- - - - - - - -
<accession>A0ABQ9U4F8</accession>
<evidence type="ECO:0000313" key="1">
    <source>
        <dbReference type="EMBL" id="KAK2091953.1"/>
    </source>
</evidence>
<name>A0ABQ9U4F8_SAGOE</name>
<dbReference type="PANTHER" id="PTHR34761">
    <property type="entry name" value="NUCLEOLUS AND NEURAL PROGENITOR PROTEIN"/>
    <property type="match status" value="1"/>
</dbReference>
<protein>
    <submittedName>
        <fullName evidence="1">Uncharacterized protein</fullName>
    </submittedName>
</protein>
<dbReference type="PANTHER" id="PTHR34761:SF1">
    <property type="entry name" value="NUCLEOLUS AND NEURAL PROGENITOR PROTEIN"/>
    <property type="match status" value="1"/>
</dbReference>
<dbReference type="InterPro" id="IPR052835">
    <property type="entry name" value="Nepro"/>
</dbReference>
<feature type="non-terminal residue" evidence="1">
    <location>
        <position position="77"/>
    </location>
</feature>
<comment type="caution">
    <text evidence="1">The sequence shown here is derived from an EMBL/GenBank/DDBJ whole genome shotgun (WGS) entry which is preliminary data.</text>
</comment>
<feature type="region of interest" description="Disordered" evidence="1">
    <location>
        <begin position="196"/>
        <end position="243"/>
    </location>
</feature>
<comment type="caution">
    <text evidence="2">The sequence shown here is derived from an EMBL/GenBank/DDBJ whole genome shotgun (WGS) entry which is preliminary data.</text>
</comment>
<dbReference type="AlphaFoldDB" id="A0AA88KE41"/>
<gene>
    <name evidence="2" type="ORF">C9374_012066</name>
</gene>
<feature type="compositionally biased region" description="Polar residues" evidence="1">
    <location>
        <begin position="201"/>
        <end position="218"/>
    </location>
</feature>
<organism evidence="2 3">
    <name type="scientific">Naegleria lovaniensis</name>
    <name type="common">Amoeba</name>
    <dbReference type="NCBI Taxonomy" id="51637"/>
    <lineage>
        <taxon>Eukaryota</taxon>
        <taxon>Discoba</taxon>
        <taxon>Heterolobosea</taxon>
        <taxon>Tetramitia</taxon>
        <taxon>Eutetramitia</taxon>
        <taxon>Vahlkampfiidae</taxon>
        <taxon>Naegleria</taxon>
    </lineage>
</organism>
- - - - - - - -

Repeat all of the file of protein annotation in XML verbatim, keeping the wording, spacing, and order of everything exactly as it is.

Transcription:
<accession>A0ABQ9U4F8</accession>
<evidence type="ECO:0000313" key="1">
    <source>
        <dbReference type="EMBL" id="KAK2091953.1"/>
    </source>
</evidence>
<name>A0ABQ9U4F8_SAGOE</name>
<dbReference type="PANTHER" id="PTHR34761">
    <property type="entry name" value="NUCLEOLUS AND NEURAL PROGENITOR PROTEIN"/>
    <property type="match status" value="1"/>
</dbReference>
<protein>
    <submittedName>
        <fullName evidence="1">Uncharacterized protein</fullName>
    </submittedName>
</protein>
<dbReference type="PANTHER" id="PTHR34761:SF1">
    <property type="entry name" value="NUCLEOLUS AND NEURAL PROGENITOR PROTEIN"/>
    <property type="match status" value="1"/>
</dbReference>
<dbReference type="InterPro" id="IPR052835">
    <property type="entry name" value="Nepro"/>
</dbReference>
<feature type="non-terminal residue" evidence="1">
    <location>
        <position position="77"/>
    </location>
</feature>
<comment type="caution">
    <text evidence="1">The sequence shown here is derived from an EMBL/GenBank/DDBJ whole genome shotgun (WGS) entry which is preliminary data.</text>
</comment>
<feature type="region of interest" description="Disordered" evidence="1">
    <location>
        <begin position="196"/>
        <end position="243"/>
    </location>
</feature>
<comment type="caution">
    <text evidence="2">The sequence shown here is derived from an EMBL/GenBank/DDBJ whole genome shotgun (WGS) entry which is preliminary data.</text>
</comment>
<dbReference type="AlphaFoldDB" id="A0AA88KE41"/>
<gene>
    <name evidence="2" type="ORF">C9374_012066</name>
</gene>
<feature type="compositionally biased region" description="Polar residues" evidence="1">
    <location>
        <begin position="201"/>
        <end position="218"/>
    </location>
</feature>
<organism evidence="2 3">
    <name type="scientific">Naegleria lovaniensis</name>
    <name type="common">Amoeba</name>
    <dbReference type="NCBI Taxonomy" id="51637"/>
    <lineage>
        <taxon>Eukaryota</taxon>
        <taxon>Discoba</taxon>
        <taxon>Heterolobosea</taxon>
        <taxon>Tetramitia</taxon>
        <taxon>Eutetramitia</taxon>
        <taxon>Vahlkampfiidae</taxon>
        <taxon>Naegleria</taxon>
    </lineage>
</organism>